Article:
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21 Stunning Images That Capture The Madness And Opulence Of Kolkata's Durga Pujas

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27/07/2016 11:17 AM IST | Updated 12/10/2016 7:19 PM IST
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Durga Pujas.

When you look back at the Durga Pujas, it's a string of stories that's going to stay with you for a while, and if you are lucky, forever. The shoe-bites you braved to pandal hop, the roadside egg-roll in the wee hours of the morning, turning up for the Ashtami pushpanjali bleary-eyed, or waking up at the crack of the dawn to visit as many pandals possible and beat the peak hour crowds.

Photographer Ronny Sen, who recently bagged the prestigious Getty Images-Instagram grant, has beautifully captured the Durga Pujas unfurling in Kolkata. From the vendor selling devil horns to the last vestiges of the Puja drowning in the muddy waters of the Hooghly, this series has it all.

Ronny Sen
The dhakis playing at the 66 Pally Durga Puja in south Kolkata. 56-year-old artist Purnendu De who hails from Burdwan district suggested to the organisers that on the 66th year of their Pujas, they could revisit and then recreate what Kolkata may have looked like 66 years ago. Among many Kolkata landmarks he replicated for the pandal premises, was Howrah bridge, various churches, Nakhoda Masjid, the Akashvani Bhavanand so on. The organisers say that about one million people have visited this particular pandal in the last 5 days.

Ronny Sen
An installation in one of the streets at the very popular Sovabajar area in north Kolkata. This road, that leads to various pandals, is dotted with several installations such as these.

Ronny Sen
Inside the pandal at the Badamtala Ashar Shangha Puja in south Kolkata.

Ronny Sen
Habu Saha, secretary of 33 Palli Bashi Brinda Pujo in Beliaghata, has been fascinated with the iconic yellow taxi in Kolkata. He got in touch with artiste Shib Shankar Das who built this entire pandal with scrap from real ambassador taxis. He said, "The ambassador car and the yellow taxi was a prominent symbol of Kolkata, until very recently Hindustan motors stopped its production in its Uttarpara factory in the outskirts of Kolkata. It's never going to come back. We want to pay our tribute to the iconic car." They have also made small videos about yellow taxis in Kolkata which they are sharing on social media.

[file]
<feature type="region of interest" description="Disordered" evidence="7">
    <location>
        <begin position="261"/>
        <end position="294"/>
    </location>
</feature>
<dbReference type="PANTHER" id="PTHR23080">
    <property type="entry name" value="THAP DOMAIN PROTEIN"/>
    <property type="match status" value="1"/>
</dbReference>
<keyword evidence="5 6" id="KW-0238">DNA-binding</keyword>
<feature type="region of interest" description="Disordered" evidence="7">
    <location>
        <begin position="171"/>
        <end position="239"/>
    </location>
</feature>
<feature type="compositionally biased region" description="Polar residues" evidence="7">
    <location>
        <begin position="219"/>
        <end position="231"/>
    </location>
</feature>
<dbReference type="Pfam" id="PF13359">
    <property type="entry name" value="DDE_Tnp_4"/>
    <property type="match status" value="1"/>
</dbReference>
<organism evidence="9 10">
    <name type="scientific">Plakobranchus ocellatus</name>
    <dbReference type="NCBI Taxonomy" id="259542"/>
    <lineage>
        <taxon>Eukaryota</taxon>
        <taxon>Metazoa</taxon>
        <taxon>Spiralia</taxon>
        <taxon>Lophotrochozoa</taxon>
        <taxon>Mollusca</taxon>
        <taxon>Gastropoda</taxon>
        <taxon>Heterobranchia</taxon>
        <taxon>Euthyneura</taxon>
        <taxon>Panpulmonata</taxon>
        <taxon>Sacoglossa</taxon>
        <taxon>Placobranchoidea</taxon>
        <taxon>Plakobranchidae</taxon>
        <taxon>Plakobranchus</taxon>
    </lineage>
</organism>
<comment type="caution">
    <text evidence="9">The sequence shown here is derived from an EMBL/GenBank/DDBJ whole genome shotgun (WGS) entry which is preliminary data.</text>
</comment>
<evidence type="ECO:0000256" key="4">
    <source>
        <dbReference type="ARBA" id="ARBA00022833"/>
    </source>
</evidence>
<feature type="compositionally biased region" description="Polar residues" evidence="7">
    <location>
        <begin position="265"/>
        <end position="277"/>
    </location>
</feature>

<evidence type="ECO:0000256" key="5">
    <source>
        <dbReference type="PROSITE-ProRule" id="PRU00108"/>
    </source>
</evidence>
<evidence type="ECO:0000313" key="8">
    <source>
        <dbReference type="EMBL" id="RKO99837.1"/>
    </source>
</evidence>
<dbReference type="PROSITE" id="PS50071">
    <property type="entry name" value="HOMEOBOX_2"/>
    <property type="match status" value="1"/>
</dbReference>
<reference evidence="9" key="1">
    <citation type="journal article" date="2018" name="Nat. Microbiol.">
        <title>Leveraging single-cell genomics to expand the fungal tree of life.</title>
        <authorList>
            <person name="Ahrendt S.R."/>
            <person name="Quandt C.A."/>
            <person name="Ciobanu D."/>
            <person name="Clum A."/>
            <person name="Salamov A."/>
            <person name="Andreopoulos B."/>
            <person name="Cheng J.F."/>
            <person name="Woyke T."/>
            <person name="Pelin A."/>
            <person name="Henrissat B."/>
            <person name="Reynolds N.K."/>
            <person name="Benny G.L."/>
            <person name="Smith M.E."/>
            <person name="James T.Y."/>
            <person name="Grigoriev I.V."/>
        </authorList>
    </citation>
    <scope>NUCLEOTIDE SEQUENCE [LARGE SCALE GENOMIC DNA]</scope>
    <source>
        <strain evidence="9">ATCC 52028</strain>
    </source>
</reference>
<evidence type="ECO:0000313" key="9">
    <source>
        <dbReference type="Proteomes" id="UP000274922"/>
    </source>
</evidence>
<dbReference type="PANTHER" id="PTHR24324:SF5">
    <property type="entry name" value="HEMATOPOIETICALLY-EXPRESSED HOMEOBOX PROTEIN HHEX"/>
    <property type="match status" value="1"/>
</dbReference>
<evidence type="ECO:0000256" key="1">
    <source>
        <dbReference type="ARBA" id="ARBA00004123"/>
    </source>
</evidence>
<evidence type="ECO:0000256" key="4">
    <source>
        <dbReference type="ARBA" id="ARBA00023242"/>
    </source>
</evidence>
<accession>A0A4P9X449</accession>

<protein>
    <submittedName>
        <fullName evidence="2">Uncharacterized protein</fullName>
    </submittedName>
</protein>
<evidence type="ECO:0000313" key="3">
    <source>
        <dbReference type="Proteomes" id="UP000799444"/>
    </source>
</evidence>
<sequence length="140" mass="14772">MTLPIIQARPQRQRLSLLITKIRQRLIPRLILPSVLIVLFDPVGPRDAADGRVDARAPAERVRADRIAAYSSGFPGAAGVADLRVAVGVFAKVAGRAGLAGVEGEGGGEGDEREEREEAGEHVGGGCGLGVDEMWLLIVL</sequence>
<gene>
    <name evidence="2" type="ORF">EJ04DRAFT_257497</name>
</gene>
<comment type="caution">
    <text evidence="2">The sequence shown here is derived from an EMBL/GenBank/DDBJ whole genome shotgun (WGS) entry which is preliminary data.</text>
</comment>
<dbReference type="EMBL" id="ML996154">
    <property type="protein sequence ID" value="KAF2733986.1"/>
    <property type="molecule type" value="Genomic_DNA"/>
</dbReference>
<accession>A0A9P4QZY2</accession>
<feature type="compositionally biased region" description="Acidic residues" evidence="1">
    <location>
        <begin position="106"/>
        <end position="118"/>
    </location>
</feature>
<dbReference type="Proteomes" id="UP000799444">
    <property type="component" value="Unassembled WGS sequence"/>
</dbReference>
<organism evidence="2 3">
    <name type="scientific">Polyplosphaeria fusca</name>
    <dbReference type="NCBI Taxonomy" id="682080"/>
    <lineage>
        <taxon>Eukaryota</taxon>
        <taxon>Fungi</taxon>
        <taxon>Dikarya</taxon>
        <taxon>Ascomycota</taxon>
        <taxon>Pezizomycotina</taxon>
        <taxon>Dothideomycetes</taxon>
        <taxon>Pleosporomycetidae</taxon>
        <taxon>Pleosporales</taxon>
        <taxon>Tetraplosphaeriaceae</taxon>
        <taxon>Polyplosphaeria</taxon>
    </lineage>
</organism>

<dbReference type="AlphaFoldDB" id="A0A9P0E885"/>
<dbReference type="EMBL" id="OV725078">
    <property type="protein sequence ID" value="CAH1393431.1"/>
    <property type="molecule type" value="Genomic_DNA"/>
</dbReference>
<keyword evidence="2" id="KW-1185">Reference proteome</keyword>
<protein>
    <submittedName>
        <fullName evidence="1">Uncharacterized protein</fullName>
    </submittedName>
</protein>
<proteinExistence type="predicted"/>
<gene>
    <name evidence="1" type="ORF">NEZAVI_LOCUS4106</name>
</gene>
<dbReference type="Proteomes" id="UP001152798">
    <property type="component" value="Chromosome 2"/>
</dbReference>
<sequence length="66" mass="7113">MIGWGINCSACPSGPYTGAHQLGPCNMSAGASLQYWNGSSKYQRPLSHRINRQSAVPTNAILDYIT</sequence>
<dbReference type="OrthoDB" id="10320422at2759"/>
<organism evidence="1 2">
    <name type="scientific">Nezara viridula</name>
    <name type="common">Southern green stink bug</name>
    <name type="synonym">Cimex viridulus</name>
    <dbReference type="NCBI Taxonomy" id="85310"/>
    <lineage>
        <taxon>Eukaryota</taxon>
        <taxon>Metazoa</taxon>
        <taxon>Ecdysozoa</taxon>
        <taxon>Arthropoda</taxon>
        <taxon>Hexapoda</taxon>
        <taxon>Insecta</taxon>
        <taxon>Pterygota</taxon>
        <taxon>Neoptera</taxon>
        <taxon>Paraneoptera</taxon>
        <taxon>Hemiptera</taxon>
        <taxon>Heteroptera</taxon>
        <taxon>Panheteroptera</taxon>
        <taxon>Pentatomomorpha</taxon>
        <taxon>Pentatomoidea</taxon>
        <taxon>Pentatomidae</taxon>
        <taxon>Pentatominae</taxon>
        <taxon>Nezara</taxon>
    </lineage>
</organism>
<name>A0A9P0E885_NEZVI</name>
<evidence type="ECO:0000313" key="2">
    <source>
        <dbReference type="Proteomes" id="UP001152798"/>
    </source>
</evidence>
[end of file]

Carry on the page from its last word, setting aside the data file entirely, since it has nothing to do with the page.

Ronny Sen
The organisers of the FD Block Puja in Salt Lake wanted to portray how our lives are completely dominated and run by mobile apps.

Ronny Sen
Inside the FD Block pandal.

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Ronny Sen
Baghajatin in South Kolkata turned into a desi version of the Madame Tussauds. The pandal was filled with statues of various celebrities.

Ronny Sen
Miraya Laiq (left) will be 3 years old this November and Aarika Laiq (right) will be 5 years old this December. This is one among the 12 dresses they each got for the Durga Pujas.

Ronny Sen
Though it poured on all four days of the Durga Puja this year, the revellers were undaunted.

Ronny Sen
The sweet shops were the most busy during the Pujas and a few days after the conclusion of the festivities.

Ronny Sen
Sri Hari Mishtanna Bhandar is a popular sweet shop in south Kolkata. Hundred years old, this shop is a favourite of students from the nearby colleges and breakfast seekers who turn up in hordes for their kachoris and sooji halwa. The workers at the shop hardly have time to breathe during the Pujas.

Ronny Sen
People wolfing down kachoris inside Sri Hari Mishtanna Bhandar.

Ronny Sen
The decorative lighting in one of the pandals in south Kolkata seeks to remind the revellers of the Singur movement - a protest by farmers against the police and erstwhile CPM government, which left 14 people dead.

Ronny Sen
Sindur Khela is an age-old ritual, observed on Dashami, the concluding day of the Durga Pujas. Women apply sindur (vermillion) on goddess Durga's feet and also on the forehead of other women and smear it all over their faces. However, widows and unmarried women are often forbidden from participating in this ritual.

Ronny Sen
Tithir Saha ( far right) is 28 years old and works for TCS. His father TK Saha, who is a businessman, started this Durga Pujo at their home two years back.

Ronny Sen
The world map being painted on the ceiling of a pandal in South Kolkata.

Ronny Sen
Bimal Das has no time this year to take his family out for pandal hopping. He lives in Barasat and comes daily to Kolkata to work. He says that during the Puja's he makes some extra money by selling odds and ends.

Ronny Sen
On the last day of the Puja, members of the Sri Sri Sridhar Jew, an old Kolkata 'thakurbari' which has been organising Pujas for the past 200 years, go to one of the ghats in Bagbazaar to immerse the Durga idol.

Ronny Sen
An excited man during the immersion on the last day of the Durga Puja.

Ronny Sen
Immersion on the last day of the Durga Puja.

Ronny Sen
As the water swallows the earthen parts of the idols, the wood and hay framework floats in the river. These are then salvaged by locals and sold off, to be made into new idols next year.

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